Dear Governor-Elect Shapiro:
As you prepare to take the oath of office and become the 48th governor of the great Commonwealth of Pennsylvania, you do so well aware of the significant challenges that await. You and your staff will contend with difficult and complex policy decisions that will impact 13 million Pennsylvanians across 67 distinct counties. You will grapple with a General Assembly that will at times challenge your authority and frustrate you, and with journalists who will question your logic. Trust us, we have those receipts.
But as two old guys who have had the privilege of being in the shoes you’re about to fill — a Democrat from the east and a Republican from the west — we promise: You are about to embark on the best political job in America!
Like you, each of us began our careers in public service tending to constituents close to home. But the lure of serving all of Pennsylvania, with its shimmering cities, bucolic farmland, acres of forests, unique townships, boroughs and hamlets, called to us, just as it has called to you. Never lose that feeling.
There is a reason ours is known as the Keystone State. Yes, Pennsylvania played a critical role in bonding together the states of our newly formed Union in 1776. But it’s much more than that. Today, the commonwealth finds itself at the center of commerce, technology, health care, agriculture and the arts. Our state parks, waterways and public spaces such as Presque Isle in Erie are treasures. It is a place of tremendous promise and potential — a keystone of our nation in every sense as America approaches its 250th birthday.
Of course, what truly makes Pennsylvania special are its people. We were, after all, politicians, and so much of the allure of campaigning and then governing was the opportunity to meet and talk to so many Pennsylvanians and to learn their stories. We would see them at places like the annual Farm Show in Harrisburg, at the Pennsylvania Chamber’s big dinner in Hershey, at small ballparks in cities like Altoona and York, or at union halls in Philly and Pittsburgh and in between.
The COVID-19 pandemic reminded us that we are surrounded by inspiring and selfless Pennsylvanians and revealed remarkable stories of those who stand up and make a difference in our communities during times of uncertainty and fear. People like Chad and Carly Butters of New Tripoli, who voluntarily shut down their distillery so they could make free hand sanitizer when it couldn’t be found on store shelves. Or the 40 factory workers in Marcus Hook who volunteered to live inside their plant for a month, making the raw materials needed for masks and hospital gowns. We have been inspired by people like these. Surely you will be as well.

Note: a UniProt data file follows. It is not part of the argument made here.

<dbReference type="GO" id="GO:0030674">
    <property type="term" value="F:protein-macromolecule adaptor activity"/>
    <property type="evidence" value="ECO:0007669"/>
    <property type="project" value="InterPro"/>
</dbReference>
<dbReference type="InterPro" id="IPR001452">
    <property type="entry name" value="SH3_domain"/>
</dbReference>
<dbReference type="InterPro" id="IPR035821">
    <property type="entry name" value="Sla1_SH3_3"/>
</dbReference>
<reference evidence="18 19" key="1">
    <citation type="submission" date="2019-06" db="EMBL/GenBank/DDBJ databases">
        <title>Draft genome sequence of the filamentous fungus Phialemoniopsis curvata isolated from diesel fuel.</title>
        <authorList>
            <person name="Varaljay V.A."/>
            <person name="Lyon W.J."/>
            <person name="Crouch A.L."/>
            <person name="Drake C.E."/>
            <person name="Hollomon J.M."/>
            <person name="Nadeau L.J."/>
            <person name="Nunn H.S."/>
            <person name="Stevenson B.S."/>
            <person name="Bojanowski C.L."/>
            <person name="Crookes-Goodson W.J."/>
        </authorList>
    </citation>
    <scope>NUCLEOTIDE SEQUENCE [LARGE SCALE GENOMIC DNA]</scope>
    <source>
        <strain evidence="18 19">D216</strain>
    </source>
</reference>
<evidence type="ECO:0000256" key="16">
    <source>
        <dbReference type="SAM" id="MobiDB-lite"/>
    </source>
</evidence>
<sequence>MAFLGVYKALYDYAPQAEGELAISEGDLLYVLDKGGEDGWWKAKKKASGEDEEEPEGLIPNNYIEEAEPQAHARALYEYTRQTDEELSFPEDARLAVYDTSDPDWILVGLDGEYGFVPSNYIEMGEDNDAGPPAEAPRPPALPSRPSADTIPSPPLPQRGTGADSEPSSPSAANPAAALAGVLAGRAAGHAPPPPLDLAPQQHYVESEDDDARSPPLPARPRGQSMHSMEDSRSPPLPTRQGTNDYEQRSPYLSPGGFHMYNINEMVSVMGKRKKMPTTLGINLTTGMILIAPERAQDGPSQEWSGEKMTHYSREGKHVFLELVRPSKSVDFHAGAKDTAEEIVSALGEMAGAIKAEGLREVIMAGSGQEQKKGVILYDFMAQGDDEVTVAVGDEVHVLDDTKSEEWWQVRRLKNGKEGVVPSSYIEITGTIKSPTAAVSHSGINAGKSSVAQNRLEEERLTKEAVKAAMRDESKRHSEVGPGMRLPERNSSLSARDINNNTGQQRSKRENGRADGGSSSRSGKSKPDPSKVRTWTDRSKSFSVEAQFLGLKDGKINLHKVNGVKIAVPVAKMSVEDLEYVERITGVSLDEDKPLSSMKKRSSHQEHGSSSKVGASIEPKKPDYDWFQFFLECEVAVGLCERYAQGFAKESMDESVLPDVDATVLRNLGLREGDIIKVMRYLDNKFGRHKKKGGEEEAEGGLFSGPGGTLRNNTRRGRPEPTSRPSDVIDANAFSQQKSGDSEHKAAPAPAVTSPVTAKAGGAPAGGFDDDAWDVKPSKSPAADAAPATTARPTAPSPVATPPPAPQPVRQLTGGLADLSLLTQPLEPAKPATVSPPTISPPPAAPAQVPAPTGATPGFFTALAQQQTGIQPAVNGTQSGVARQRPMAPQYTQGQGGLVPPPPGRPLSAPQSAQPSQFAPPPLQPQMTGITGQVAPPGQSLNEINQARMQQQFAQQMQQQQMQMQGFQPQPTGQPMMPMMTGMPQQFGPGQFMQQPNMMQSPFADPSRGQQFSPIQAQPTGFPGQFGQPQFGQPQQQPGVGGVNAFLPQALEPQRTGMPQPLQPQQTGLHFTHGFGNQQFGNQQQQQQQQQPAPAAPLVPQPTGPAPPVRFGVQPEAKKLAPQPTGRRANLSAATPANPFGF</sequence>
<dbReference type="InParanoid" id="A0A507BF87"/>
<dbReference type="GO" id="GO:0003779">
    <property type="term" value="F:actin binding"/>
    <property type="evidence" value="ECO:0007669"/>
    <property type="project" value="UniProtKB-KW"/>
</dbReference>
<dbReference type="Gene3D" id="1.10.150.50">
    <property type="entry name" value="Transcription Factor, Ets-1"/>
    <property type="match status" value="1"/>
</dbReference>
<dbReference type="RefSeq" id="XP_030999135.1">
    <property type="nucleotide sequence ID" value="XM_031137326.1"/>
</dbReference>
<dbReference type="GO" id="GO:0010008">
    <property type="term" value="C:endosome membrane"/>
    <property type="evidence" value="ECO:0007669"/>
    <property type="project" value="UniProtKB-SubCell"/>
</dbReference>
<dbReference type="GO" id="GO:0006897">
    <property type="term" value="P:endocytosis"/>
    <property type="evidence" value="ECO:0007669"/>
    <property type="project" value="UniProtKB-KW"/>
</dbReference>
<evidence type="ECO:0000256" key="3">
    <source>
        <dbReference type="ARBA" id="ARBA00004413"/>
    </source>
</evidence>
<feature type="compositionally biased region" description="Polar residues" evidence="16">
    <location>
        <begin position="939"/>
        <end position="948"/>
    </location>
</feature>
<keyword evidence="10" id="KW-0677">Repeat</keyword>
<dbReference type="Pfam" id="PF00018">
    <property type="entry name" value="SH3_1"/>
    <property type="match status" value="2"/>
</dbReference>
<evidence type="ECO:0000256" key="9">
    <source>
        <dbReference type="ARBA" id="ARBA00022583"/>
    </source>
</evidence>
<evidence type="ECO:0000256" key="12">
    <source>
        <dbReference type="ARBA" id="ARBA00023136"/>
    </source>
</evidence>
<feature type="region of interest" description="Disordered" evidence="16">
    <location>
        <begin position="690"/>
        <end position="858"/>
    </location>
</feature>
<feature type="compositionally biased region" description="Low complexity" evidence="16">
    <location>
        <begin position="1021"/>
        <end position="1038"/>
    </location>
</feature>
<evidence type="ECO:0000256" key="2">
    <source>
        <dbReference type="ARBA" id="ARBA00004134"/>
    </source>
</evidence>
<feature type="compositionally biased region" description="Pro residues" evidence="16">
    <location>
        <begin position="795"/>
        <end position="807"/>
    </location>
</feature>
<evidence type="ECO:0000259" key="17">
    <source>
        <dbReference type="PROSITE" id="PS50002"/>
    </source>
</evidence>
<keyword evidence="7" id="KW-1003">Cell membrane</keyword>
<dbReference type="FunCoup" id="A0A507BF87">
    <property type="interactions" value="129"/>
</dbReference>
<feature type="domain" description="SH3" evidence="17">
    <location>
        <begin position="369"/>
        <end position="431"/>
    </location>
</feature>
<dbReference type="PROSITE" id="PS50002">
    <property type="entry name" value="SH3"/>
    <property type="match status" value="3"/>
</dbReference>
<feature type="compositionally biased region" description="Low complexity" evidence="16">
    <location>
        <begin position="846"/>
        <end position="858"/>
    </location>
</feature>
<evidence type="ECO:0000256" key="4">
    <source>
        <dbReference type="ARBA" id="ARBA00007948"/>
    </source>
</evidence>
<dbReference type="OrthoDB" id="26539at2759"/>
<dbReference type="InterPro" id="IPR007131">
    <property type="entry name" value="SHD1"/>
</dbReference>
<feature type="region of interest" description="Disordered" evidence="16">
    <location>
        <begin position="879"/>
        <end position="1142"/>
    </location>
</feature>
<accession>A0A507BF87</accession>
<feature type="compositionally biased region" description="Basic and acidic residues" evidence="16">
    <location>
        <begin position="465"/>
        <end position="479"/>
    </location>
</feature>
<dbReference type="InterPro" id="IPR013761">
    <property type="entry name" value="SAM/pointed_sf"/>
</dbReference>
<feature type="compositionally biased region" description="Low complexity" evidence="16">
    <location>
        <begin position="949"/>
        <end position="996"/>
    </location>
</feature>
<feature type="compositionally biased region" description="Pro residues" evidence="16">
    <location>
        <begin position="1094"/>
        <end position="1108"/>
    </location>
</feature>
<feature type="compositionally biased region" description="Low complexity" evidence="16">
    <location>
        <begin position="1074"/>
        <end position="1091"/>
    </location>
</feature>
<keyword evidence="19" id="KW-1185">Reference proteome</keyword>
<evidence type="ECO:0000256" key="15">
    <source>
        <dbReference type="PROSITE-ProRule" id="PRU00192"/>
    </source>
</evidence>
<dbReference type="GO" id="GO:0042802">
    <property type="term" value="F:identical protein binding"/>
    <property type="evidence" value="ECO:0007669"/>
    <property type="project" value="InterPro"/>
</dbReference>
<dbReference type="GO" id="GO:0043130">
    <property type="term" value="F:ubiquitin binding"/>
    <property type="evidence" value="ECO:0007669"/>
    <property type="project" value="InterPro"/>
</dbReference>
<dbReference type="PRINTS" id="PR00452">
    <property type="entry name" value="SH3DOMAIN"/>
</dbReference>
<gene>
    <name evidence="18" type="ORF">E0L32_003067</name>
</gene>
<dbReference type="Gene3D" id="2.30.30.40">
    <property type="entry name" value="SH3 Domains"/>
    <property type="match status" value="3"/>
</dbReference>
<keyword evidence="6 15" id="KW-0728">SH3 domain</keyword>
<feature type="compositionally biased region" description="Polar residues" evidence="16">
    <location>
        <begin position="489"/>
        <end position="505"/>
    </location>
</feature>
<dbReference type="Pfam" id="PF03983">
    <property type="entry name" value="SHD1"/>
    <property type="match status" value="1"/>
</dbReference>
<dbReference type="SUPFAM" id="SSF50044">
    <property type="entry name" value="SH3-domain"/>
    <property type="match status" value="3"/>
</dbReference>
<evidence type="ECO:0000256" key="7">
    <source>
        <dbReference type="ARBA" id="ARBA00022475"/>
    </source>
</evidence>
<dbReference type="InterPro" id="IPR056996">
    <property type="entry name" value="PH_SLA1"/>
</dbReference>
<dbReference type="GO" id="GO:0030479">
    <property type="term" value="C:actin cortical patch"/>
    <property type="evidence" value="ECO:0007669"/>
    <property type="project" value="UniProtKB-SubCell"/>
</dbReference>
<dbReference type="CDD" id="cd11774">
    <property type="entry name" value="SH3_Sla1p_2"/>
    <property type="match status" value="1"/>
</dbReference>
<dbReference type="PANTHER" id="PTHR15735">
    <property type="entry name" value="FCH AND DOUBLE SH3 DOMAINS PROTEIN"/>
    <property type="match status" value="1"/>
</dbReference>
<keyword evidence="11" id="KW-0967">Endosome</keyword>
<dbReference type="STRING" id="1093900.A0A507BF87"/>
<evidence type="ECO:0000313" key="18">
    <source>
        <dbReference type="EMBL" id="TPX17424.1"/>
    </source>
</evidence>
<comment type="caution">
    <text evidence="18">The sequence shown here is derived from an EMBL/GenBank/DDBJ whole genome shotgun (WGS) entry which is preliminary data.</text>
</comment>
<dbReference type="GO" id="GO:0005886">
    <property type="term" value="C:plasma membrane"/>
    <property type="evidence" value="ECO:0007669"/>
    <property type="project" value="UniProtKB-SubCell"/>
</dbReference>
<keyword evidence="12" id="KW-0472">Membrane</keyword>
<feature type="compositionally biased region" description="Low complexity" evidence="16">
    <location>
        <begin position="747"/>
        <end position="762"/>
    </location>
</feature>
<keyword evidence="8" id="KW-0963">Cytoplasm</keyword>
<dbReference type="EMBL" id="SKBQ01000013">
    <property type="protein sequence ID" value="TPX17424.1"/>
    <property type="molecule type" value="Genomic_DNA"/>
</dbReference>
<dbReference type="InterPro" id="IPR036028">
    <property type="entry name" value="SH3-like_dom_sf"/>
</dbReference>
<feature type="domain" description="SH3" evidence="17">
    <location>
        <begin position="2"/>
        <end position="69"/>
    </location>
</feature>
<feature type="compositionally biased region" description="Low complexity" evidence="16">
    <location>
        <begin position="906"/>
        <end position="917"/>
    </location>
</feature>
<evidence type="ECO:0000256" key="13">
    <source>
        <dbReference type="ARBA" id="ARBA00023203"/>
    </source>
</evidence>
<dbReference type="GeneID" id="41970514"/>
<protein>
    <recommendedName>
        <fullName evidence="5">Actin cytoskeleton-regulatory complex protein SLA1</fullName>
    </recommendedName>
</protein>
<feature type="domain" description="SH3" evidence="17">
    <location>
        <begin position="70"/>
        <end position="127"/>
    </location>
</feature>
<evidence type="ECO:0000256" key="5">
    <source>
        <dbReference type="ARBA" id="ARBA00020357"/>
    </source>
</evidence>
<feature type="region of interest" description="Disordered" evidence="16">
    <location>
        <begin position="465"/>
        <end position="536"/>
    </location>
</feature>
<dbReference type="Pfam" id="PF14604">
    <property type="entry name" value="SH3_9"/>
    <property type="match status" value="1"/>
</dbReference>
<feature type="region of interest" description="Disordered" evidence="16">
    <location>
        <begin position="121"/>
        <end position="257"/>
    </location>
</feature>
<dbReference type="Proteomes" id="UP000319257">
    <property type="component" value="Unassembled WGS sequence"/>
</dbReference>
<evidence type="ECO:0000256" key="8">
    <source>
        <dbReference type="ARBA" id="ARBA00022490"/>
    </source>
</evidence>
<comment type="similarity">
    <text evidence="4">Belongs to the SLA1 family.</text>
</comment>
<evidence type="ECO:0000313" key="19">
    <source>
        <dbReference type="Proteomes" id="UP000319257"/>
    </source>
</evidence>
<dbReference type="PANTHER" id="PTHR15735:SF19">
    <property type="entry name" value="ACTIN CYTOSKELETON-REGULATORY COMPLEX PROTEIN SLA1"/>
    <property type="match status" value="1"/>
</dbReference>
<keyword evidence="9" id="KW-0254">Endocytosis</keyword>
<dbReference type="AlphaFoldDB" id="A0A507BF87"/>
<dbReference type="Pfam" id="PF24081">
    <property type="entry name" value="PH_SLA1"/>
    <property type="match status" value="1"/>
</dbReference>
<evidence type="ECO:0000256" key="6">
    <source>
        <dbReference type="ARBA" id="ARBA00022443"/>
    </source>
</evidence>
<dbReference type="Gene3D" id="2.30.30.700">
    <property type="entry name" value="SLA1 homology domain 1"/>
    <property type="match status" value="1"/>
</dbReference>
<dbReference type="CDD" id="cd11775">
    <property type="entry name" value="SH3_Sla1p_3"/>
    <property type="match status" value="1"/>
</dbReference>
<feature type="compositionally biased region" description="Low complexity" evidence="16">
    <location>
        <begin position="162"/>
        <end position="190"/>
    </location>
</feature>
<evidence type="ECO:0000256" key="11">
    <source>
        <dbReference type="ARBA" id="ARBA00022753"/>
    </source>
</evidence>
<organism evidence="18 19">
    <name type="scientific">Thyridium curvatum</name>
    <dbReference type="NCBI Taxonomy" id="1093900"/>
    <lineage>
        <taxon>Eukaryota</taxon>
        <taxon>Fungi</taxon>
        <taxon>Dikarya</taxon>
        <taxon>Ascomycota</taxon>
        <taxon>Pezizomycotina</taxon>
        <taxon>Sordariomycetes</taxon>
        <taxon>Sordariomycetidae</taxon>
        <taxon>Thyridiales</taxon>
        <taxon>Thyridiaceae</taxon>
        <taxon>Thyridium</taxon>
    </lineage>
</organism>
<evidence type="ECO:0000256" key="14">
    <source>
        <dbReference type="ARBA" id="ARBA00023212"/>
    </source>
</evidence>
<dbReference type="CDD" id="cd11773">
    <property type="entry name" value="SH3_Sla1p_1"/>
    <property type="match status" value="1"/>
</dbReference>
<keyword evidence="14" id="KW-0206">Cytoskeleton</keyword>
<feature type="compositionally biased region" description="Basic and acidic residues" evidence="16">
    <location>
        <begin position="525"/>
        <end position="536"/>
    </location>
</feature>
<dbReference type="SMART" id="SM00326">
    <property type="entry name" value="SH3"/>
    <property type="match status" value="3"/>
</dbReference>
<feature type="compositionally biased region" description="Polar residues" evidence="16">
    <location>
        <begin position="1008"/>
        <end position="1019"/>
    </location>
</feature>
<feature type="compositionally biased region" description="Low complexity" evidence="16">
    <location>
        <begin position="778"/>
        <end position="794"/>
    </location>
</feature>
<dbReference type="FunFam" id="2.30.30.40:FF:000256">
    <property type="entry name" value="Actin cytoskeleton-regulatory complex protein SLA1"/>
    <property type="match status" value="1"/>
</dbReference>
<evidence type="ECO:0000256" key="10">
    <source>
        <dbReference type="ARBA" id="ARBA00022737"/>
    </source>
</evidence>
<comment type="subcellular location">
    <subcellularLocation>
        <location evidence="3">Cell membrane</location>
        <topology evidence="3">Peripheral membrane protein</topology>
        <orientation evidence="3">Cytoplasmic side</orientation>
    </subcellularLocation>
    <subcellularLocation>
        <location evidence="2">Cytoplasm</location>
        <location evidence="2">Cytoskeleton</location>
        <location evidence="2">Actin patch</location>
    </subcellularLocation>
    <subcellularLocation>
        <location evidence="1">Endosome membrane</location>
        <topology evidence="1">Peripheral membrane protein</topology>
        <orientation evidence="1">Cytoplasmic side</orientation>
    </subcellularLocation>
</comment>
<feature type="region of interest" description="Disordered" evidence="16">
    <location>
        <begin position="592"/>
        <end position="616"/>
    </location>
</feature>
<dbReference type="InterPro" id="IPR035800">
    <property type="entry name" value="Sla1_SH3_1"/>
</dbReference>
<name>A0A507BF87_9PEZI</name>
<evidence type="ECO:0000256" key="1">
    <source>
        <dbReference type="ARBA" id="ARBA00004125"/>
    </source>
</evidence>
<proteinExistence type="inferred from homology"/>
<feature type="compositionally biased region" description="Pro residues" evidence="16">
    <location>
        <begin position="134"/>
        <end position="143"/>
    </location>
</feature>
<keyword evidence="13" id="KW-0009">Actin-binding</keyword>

All across Pennsylvania are selfless citizens who serve as our first responders — our firefighters, EMTs and police officers. Teachers who prepare the next generation and poll workers who ensure free and fair elections. White collar and blue. Ph.D.s and GEDs. These are our neighbors. These are the Pennsylvanians — from those just born to those in our nursing homes — your policy decisions will affect. It’s why leaving the Capitol often to travel this great state is essential. Stay connected and remain humble.
Always stay true to yourself and trust your instincts, which have gotten you to this day. Invite input from those you trust, listen to those with an opposing point of view, but ultimately make the decision you think is right. Our experience has been that if you make those difficult decisions — even if they may be unpopular, but are necessary to achieve a good result for Pennsylvania — voters will respect you for your thoughtfulness and consistency. You will sleep better, too!
America is known for its red and blue states. We like that Pennsylvania is a deep purple. That diversity of opinion comes from a commonwealth that is difficult to define. The suburban counties outside Philadelphia could not be more different than those that ring State College or our remote northern tier bordering New York. We are a state of Wawa and Sheetz. Of Yins and Yous. We are pleased to see that you are already embracing those differences by the choices you are making to serve in your Cabinet. We encourage you to continue to surround yourself with people who may not always agree with you. That’s healthy. That’s Pennsylvania.
We wish you, our future First Lady, Lori, and your children good fortune as you begin this journey together. When your time ends, we know you’ll agree it’s the best job you will ever have. And you’ll wonder why the king ever gave this beautiful, bountiful slice of land to William Penn.
Erie’s Tom Ridge was a twice-elected Republican governor of Pennsylvania, from 1995-2001. Philadelphia’s Ed Rendell was a twice-elected Democratic governor of Pennsylvania, from 2003-2011.